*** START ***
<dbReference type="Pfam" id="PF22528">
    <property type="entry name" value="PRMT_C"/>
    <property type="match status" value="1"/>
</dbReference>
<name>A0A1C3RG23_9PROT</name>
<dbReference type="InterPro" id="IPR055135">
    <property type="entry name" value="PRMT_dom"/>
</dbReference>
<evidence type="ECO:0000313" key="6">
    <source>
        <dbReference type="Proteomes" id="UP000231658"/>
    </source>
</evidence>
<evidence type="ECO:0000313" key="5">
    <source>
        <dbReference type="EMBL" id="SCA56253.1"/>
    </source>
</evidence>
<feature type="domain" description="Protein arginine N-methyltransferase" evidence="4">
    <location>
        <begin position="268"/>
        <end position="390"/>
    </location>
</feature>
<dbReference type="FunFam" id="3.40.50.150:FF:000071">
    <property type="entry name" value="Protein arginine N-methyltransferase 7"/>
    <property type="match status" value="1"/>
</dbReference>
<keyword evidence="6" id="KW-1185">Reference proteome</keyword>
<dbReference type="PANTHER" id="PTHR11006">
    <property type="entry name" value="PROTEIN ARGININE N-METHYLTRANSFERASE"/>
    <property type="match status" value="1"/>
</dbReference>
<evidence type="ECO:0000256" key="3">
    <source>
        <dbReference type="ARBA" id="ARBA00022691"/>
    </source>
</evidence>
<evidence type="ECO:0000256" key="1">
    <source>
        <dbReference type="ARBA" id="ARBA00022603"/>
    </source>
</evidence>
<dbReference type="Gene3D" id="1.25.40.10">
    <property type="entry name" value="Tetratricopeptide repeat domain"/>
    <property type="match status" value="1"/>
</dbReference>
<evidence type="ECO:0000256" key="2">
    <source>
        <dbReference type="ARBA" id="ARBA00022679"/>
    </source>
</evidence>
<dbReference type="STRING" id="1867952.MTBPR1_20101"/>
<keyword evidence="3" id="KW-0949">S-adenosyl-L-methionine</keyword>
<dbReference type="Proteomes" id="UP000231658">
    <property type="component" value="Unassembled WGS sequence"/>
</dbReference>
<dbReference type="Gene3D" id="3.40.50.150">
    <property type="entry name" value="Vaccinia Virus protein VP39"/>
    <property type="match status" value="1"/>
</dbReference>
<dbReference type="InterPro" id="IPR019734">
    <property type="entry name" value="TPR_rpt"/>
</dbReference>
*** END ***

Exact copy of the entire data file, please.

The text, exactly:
<dbReference type="Pfam" id="PF22528">
    <property type="entry name" value="PRMT_C"/>
    <property type="match status" value="1"/>
</dbReference>
<name>A0A1C3RG23_9PROT</name>
<dbReference type="InterPro" id="IPR055135">
    <property type="entry name" value="PRMT_dom"/>
</dbReference>
<evidence type="ECO:0000313" key="6">
    <source>
        <dbReference type="Proteomes" id="UP000231658"/>
    </source>
</evidence>
<evidence type="ECO:0000313" key="5">
    <source>
        <dbReference type="EMBL" id="SCA56253.1"/>
    </source>
</evidence>
<feature type="domain" description="Protein arginine N-methyltransferase" evidence="4">
    <location>
        <begin position="268"/>
        <end position="390"/>
    </location>
</feature>
<dbReference type="FunFam" id="3.40.50.150:FF:000071">
    <property type="entry name" value="Protein arginine N-methyltransferase 7"/>
    <property type="match status" value="1"/>
</dbReference>
<keyword evidence="6" id="KW-1185">Reference proteome</keyword>
<dbReference type="PANTHER" id="PTHR11006">
    <property type="entry name" value="PROTEIN ARGININE N-METHYLTRANSFERASE"/>
    <property type="match status" value="1"/>
</dbReference>
<evidence type="ECO:0000256" key="3">
    <source>
        <dbReference type="ARBA" id="ARBA00022691"/>
    </source>
</evidence>
<evidence type="ECO:0000256" key="1">
    <source>
        <dbReference type="ARBA" id="ARBA00022603"/>
    </source>
</evidence>
<dbReference type="Gene3D" id="1.25.40.10">
    <property type="entry name" value="Tetratricopeptide repeat domain"/>
    <property type="match status" value="1"/>
</dbReference>
<evidence type="ECO:0000256" key="2">
    <source>
        <dbReference type="ARBA" id="ARBA00022679"/>
    </source>
</evidence>
<dbReference type="STRING" id="1867952.MTBPR1_20101"/>
<keyword evidence="3" id="KW-0949">S-adenosyl-L-methionine</keyword>
<dbReference type="Proteomes" id="UP000231658">
    <property type="component" value="Unassembled WGS sequence"/>
</dbReference>
<dbReference type="Gene3D" id="3.40.50.150">
    <property type="entry name" value="Vaccinia Virus protein VP39"/>
    <property type="match status" value="1"/>
</dbReference>
<dbReference type="InterPro" id="IPR019734">
    <property type="entry name" value="TPR_rpt"/>
</dbReference>